The public audience hall (Diwan-i 'Amm) was the space appointed for various purposes of public nature, including the first daily public appearance of the Emperor, approximately three hours after sunrise. The Diwan-i 'Amm was also the site of court ceremonies, the reception of guests, and the administration of justice, as well as major festivals (i.e., Nawruz) and celebrations of military victories. In 1584, the wedding ceremony of Akbar’s son took place in the Diwan-i 'Amm. Until 1582, when Akbar abolished public prayers, the Diwan-i 'Amm was used extensively as a prayer space. To this end, it contained a westward-oriented qibla. Also located along the west of the Diwan-i 'Am was a royal pavilion where Akbar would sit, facing the worshippers.
The Diwan-i 'Amm was recorded to be in use by 1573 and is assumed to be one of the first structures completed on the site. An oblong complex comprising a large quadrangular space, 112.38 meters north-south and 55.20 meters east-west, it is wrapped by a colonnaded passageway (dalan) composed of one hundred and eleven bays. The dalan is interrupted only by the Emperor’s pavilion, in the middle of its western side. Apart from the entrance on the east that leads to the Agra Gate, there are two other accesses to the enclosure. The entrance on the south side connects the Diwan-i 'Amm with the State Archive (Daftar Khana), and the entrance on the northwest angle leads to the road from the villages of Sikri and Nagar.
On the west side is an exit leading to the semi-public spaces of the imperial complex, specifically to the Private Audience Hall (Diwan-i Khass). A colonnade, now partially destroyed, linked the Diwan-i 'Amm to the Diwan-i-Khass in such a way that Akbar could pass from one building to another. The entry and exit points are asymmetrically positioned with regard to the primary axes of the enclosure. The dalans, constructed from red sandstone, are set on a raised plinth and are composed of square stone columns with plain bases and slightly molded capitals. These are surmounted by simple brackets supporting stone lintels and a continuous eave (chhajja). From the exterior of the quadrangle, the dalans are enclosed by a rubble wall coated with cement. The parapets over the dalans, which is decorated on the exterior with a continuous carved frieze, are quite high (one source estimates that they are 1.82 meters tall) enabling the roofs to be used as a private walkway by the royal women. The roof was accessed by a staircase found along the south end of the quadrangle opposite from the Hujra Anup Talao (pavilion). This staircase terminates in a chamber built over the center of the left dalan of the west side. The walls of the chamber are coated with cement. There are two openings on its east side, overlooking the courtyard, with two balconies slightly projecting into the quadrangle.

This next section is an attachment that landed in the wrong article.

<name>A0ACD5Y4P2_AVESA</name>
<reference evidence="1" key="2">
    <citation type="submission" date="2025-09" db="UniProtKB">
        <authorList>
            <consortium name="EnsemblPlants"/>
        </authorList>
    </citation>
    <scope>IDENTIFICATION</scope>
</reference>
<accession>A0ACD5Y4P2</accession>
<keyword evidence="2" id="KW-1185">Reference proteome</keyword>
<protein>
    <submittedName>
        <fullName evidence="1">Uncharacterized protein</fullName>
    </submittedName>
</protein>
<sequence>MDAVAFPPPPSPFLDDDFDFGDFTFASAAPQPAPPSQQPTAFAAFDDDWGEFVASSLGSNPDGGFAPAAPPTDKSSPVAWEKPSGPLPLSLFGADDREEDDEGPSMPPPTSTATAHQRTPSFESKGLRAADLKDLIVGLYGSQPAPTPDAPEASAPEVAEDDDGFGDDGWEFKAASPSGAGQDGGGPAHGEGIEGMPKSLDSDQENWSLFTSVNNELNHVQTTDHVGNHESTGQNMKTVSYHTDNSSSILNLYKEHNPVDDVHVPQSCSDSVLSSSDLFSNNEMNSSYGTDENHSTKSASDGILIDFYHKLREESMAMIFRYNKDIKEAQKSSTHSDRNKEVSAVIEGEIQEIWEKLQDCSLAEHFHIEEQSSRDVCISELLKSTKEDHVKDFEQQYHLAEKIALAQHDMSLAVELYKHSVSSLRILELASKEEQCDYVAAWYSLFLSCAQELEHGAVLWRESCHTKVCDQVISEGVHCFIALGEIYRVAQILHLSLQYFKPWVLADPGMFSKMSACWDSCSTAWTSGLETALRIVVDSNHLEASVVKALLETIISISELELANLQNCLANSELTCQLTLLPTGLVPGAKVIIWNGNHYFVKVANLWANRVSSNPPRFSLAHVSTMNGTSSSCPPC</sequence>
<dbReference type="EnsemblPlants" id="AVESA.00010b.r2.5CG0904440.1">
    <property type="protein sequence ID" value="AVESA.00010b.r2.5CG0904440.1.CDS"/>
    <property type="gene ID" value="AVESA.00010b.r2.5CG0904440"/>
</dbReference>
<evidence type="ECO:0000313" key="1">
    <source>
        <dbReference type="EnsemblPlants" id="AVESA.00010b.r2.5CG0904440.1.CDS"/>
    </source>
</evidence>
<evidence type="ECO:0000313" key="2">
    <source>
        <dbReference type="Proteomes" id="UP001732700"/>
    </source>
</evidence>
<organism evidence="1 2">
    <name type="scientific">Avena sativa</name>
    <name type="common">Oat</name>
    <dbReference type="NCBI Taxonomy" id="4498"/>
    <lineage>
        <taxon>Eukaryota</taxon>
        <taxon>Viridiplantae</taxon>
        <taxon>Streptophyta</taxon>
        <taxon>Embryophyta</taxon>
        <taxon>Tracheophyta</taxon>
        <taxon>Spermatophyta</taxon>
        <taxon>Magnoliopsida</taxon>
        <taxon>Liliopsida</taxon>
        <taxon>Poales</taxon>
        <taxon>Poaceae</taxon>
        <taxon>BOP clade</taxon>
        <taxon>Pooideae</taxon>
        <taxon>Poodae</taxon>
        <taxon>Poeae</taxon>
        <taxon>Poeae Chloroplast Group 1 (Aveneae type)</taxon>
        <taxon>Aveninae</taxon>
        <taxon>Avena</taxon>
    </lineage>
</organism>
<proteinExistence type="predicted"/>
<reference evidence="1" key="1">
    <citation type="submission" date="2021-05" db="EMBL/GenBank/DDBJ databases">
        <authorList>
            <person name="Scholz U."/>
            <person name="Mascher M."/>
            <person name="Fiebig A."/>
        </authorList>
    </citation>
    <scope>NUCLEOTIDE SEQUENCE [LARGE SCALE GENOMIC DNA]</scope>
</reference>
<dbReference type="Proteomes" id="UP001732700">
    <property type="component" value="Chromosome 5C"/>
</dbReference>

The Emperor’s pavilion is a small rectangular structure of red sandstone, measuring 9.27 by 6.65 meters, positioned symmetrically to the enclosure and projecting slightly into the courtyard. It faces east towards the Diwan-i 'Amm and is raised at least 2 meters above from the courtyard level, an arrangement that blocks direct access. In plan, it is a single chamber with stone walls 1.10 meters thick surrounded by a portico, 3.05 meters wide. The flat-roofed chamber itself rises above the porticos. In the center of each side of the chamber is an opening. The opening on the west constituted the exclusive royal access to the Daulat Khana courtyard and Akbar’s private quarters. The eastern portico is a five-bay columned structure protected by a low stone jaali balustrade. The portico is shaded by a stone-tile roof (khaprel) resting upon carved brackets, above which runs the same carved parapet as the one over the dalans. The eastern portico is divided by two exquisitely carved three-part trapezium screens, with the Emperor’s seat in the center. There is no access from the Emperor’s seat to the porticos on the south and north sides, except via the chamber itself. The western portico only differs from the eastern in that it lacks the jaali-work balustrades. A flight of stairs leads from its central bay to the Daulat Khana courtyard.
It is evident that the Emperor’s pavilion was constructed prior to the dalans: on the north and south sides of the pavilion, the dalans overlap with the pavilion’s chajja. The grass presently visible in the central court is a nineteenth-century British addition; the original courtyard was paved, in keeping with its multifunctional nature.
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